Thursday, April 24, 2014
The 23-year-old cyclist from Massachusetts who was killed last week on the opening day of the annual Trek Across Maine most likely lost his balance while he was sipping from a water bottle and fell into a passing tractor-trailer, state police said Monday.
The driver of the tractor-trailer, left, who the police believe was involved in the fatal accident in Hanover, looks on as his truck is inspected by police in Rumford on Friday, June 14, 2013. The bike involved in the collision is leaning against the vehicle.
Shawn Patrick Ouellette / Staff Photographer
David LeClair, 23, is shown in an undated photo from the Athena Health corporate team web page.
David LeClair, riding with a large team from his employer, athenahealth, was among more than 2,000 riders who started the fundraising ride Friday morning at the Sunday River ski resort in Newry. He was only a few miles into the ride when he was hit by a truck hauling bulk corn on Route 2 in the Oxford County town of Hanover.
An autopsy by the state medical examiner showed that LeClair died of head injuries, and that the truck may have hit his left arm, police said. LeClair's head either hit the truck as it passed in the 40 mph zone or hit the pavement, killing him instantly, police said.
The force of the truck hitting his left arm may have accelerated his fall, police said.
Police interviewed several of LeClair's fellow riders and viewed videotape from a police cruiser and a local business in their effort to determine what happened.
The tapes did not show the accident itself, but did confirm that the Canadian truck that police stopped five miles away in Rumford was involved.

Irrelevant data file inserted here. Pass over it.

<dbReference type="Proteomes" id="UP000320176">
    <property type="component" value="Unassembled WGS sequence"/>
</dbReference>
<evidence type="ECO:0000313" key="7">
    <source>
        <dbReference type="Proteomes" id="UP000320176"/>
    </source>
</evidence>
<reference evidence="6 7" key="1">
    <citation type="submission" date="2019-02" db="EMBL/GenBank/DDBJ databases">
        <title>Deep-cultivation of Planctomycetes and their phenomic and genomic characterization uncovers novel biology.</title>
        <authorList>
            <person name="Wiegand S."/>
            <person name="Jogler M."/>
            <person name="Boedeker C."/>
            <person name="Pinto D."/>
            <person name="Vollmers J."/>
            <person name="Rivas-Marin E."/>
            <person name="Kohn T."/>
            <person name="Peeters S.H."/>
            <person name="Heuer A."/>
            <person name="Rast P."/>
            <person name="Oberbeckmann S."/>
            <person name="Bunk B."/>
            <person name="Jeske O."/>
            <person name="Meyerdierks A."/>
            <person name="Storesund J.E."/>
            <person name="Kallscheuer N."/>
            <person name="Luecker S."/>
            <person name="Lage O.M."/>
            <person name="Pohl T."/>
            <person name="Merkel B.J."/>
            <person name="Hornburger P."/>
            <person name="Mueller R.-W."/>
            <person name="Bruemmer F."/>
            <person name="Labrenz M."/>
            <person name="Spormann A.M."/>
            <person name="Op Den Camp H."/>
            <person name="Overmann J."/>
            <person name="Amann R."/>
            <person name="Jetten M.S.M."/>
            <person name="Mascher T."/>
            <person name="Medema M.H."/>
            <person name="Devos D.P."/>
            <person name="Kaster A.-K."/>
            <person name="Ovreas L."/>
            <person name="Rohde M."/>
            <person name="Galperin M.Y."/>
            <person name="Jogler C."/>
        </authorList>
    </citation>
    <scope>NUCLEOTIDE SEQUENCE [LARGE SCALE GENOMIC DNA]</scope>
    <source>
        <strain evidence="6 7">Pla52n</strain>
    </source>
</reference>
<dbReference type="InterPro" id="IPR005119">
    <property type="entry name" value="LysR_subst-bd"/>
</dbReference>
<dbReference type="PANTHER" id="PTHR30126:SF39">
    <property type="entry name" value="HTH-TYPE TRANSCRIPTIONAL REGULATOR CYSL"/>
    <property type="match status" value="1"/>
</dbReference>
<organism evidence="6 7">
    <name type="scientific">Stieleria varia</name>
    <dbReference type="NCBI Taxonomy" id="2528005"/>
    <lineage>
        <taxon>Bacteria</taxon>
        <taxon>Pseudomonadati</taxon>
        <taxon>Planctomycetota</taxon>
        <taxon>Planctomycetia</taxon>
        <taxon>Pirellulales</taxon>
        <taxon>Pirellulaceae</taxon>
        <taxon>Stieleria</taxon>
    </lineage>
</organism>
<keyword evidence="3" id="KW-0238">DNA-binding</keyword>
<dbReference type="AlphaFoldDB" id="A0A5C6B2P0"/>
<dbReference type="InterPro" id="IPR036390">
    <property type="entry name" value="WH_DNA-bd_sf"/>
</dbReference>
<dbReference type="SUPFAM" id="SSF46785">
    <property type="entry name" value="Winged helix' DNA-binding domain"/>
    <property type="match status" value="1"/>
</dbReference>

State police Lt. Walter Grzyb said troopers still have a significant amount of investigating to do before an accident report is complete, but they believe they have a good idea of how the accident occurred.
"He pulled his water bottle out and he's taking a drink of water. He has the left hand on the handlebar, a little less stable than two (hands)," Grzyb said. "The truck comes by, creates a draft, suction, whatever, and he just loses his balance and over he goes.
"He fell down into the path of the truck and he was struck," Grzyb said," as opposed to being knocked off his bicycle by contact with the truck.
The tractor-trailer was 3 to 4 feet from the bicycle just before the accident, witnesses told police. The truck was in the travel lane, and the cyclist and others were in the breakdown lane, riding two or possibly three abreast.
As the accident occurred, one other cyclist fell or tipped over as he stopped but was not injured, Grzyb said.
Police have not determined how fast the truck was going, in part because it did not collide with the bicycle. A collision would have given them a way to measure the force of the impact, which could indicate the truck's speed.
The speed limit on the road drops from 55 mph to 40 mph just before the area where the accident occurred.
Commercial vehicles have event data recorders, similar to the black boxes on aircraft. But the devices record only a few seconds of information at a time, and by the time the truck was stopped, the data that was recorded at the time of the accident had been written over, Grzyb said.
Troopers will look at any global positioning system information that might aid in the investigation, he said.